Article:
When D-Day dawned for South Shields sergeant

As we prepare to commemorate the 75th anniversary of the D-Day landings in Normandy during the Second World War, historian and regular contributor Dorothy Ramser takes a personal look-back at the momentous military operation – in which her father, Sergeant MI Dickson, took part.

By Peter French
Tuesday, 04 June, 2019, 10:19
Preparing for D-Day.

Here is the first part of her account.

“The men taking part in the assault on D-Day on Gold Beach had embarked on their landing craft on June 3, with every armoured vehicle and piece of equipment being chained down in case of bad weather.

“The metal decks were packed to capacity, making it difficult for soldiers to walk about.”

The invasion flotillas, said Dorothy, slipped their moorings on the morning of June 4, but were delayed by Eisenhower for 24 hours due to bad weather.

“Sgt MI Dickson, serving in the Hertfordshire Yeomanry, which formed part of 69th Brigade of Tyne Tees 50th Northumbrian Division, was in a craft anchored at Sandown Bay, off the Isle of Wight, enduring driving rain and high winds with their flat-bottomed landing craft heaving and crashing in the waves.

“In the cold, miserable soldiers lay vomiting under vehicles or anywhere they could keep dry, until thankfully the order was given and they were once more moving silently across the Channel in complete darkness, in what is now described as the greatest armada the world has ever known.

“Throughout the crossing the assault troops could hear the steady drone of Allied band fighter aircraft heading for France.

“Each man knew his particular task by heart, having been thoroughly briefed on their part of the mission, with photos of the beach and coastal defences and maps of the minefields and underwater obstacles.

“Commanders were expecting high levels of fatalities among these assault troops, and the men were warned of the importance of getting off the beach, as life expectancy was thought to be 30 minutes for soldiers in the first wave.

“None doubted how many in Europe would be counting on their success, as their only hope of freedom from their brutal Nazi occupiers. Operation Overlord, as the D-Day landings were named, had to succeed.”

Dorothy tells how each man was issued with meal rations for one week as well as six tins of self-heating soup, two tins of self-heating cocoa, two 24-hour rations, a life belt, a water sterilizing kit, two bars of chocolate, a bag of biscuits, a packet of chewing gum, 20 cigarettes, one emergency ration of chocolate and two vomit bags which given the crossing, were essential.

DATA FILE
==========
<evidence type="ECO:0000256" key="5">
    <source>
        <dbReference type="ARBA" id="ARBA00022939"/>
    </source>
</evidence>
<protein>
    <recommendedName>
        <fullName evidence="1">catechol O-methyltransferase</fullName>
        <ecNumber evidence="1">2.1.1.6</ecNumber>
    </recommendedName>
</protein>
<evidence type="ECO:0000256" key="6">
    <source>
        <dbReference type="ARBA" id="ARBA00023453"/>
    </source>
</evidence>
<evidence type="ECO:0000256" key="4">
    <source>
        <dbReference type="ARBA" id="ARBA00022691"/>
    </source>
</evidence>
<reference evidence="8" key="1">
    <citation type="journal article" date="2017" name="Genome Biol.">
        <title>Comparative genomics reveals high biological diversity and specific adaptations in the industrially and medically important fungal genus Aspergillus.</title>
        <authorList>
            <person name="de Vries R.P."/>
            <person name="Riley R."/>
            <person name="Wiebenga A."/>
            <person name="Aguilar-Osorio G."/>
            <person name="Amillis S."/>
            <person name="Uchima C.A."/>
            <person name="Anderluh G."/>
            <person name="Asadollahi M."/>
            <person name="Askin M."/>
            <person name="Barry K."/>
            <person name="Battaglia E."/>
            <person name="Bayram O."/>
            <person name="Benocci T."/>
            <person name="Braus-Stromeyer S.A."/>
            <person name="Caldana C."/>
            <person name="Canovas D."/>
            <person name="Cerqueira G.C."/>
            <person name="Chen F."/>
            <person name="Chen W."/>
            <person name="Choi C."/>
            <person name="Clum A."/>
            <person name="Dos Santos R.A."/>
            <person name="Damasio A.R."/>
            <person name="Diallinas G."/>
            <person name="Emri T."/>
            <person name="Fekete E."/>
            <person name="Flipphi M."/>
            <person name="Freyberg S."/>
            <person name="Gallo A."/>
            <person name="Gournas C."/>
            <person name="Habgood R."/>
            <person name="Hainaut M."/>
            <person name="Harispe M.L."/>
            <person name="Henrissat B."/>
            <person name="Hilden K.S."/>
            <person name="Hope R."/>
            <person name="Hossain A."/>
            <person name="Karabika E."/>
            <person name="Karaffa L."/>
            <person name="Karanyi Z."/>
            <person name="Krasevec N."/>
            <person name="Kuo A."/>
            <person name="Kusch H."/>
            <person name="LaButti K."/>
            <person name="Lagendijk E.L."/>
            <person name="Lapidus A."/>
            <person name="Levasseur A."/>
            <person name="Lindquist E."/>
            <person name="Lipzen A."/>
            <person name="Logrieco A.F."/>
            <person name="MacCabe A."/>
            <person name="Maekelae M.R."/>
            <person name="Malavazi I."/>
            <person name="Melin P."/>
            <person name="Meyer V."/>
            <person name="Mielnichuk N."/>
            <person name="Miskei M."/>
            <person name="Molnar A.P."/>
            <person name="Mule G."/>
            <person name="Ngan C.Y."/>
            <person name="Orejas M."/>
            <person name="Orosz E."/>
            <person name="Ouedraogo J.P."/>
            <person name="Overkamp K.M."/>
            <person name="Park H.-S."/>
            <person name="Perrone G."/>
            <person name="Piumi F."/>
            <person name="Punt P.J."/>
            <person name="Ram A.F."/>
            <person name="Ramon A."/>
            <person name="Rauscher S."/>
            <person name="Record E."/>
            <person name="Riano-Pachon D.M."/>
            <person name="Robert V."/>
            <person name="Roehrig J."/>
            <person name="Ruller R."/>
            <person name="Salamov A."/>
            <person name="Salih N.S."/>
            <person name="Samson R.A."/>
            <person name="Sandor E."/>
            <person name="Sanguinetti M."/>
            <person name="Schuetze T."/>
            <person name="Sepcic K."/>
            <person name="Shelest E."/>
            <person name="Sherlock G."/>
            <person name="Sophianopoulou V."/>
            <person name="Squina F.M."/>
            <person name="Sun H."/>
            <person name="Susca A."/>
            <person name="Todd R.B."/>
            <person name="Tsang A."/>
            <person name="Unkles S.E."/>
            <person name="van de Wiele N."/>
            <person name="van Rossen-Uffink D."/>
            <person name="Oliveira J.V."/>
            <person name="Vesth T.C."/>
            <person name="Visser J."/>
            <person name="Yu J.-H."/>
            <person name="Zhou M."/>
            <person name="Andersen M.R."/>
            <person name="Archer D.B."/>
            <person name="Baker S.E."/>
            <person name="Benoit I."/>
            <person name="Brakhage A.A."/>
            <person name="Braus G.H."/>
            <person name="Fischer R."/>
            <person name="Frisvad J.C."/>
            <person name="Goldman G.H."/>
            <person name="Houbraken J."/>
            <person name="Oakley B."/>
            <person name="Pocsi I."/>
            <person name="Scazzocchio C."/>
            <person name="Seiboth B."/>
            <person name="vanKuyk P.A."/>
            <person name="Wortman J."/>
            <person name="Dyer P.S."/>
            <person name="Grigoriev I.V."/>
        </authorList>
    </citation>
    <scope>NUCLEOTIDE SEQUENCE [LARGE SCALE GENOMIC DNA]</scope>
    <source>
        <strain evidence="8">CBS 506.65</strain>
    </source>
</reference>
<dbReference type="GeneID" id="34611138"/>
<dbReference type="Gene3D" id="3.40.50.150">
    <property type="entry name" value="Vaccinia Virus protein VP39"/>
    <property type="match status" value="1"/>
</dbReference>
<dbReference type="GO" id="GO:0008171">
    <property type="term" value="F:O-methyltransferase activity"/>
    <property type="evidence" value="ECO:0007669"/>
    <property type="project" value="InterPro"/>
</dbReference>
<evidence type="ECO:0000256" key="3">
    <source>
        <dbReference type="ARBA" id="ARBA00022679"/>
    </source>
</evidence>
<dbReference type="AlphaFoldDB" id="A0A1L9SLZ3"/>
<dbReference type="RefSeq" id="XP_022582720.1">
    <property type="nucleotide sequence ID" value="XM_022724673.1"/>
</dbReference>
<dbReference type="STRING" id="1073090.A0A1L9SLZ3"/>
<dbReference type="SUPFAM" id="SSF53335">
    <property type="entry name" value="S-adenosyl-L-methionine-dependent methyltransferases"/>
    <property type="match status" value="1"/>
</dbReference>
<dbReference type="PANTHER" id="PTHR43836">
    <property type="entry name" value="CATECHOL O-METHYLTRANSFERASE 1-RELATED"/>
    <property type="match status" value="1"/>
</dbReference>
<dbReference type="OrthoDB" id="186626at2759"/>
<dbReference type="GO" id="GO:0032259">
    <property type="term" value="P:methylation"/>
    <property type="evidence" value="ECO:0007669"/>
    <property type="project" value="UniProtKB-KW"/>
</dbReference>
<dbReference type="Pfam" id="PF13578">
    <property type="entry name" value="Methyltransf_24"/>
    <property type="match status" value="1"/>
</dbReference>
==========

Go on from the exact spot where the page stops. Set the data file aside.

“At dawn, the whole sea was covered with ships of every description and at 5.30am Operation Neptune, the bombardment of the French coastline, began with mighty HMS Belfast firing the first salvo.

“The noise was deafening as rockets and shells screamed through the air over the landing crafts filled with soldiers.

“The smell of cordite permeated the air and a protective smokescreen drifted across the beach.

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“As Gold beach came into view, the houses converted into strong points by the Germans could be seen to be on fire, the engineers had neutralised mines and marked some lanes through the underwater obstacles, but several vessels had been hit and there was much congestion at the smoke-filled shoreline, with men shouting or screaming when shrapnel or a bullet tore into them.

“Many brave men who had landed first to clear paths for the landing craft, lay lifeless and bloodied, floating in the water.”

Meanwhile, the men of the 6th Green Howards were soon in the thick of the action, wading waist-deep through the bitterly cold water towards Gold beach from where heavy German gunfire was coming from onshore pillboxes.

Although one of the “swimming tanks” of the Dragoon Guards dealt with them, the British troops were held up by enemy grenades until two sergeants bravely ended that particular deadly threat.

As a result, the Green Howards quickly secured their first objective of the Mont Fleury battery.

Then as they advanced up a hill, they again came under fire, prompting CSM Stanley Hollis to charge a machine gun – earning him the only VC to be awarded on D-Day.

At 10.30am Sgt Dickson’s 342 Battery of 86th Hertfordshire Yeomanry were in action near Ver Sur Mer, having landed on Gold Beach at 8.05am where they had remained for almost 1 hour, firing their Sexton Self Propelled Guns from the shallows, in support of the 6th Green Howards push inland.

At 10.30am, Sgt Dickson’s 342 Battery, of 86th Hertfordshire Yeomanry, were in action near Ver Sur Mer, having landed on Gold Beach at 8.05am, where they had remained for almost an hour, firing their Sexton self propelled guns from the shallows, in support of the 6th Green Howards’ push inland.

Throughout D-Day they were in constant support of 6th Green Howards and did not rest until midnight when the final objective was reached.

Towards midnight they halted just west of Martragny; they were seven miles inland. Only the 50th Northumbrian Division managed to get as far inland.

Ver-Sur-Mer is the chosen site, just behind Gold Beach, where a new memorial is to be built in remembrance of the 22,442 British servicemen and women killed at Normandy.

Every name will eventually be inscribed on the stone pillars of the memorial which will be unveiled on Thursday, the 75th anniversary of D-Day.

Next time, Dorothy tells how more South Shields men took part in the D-Day landings.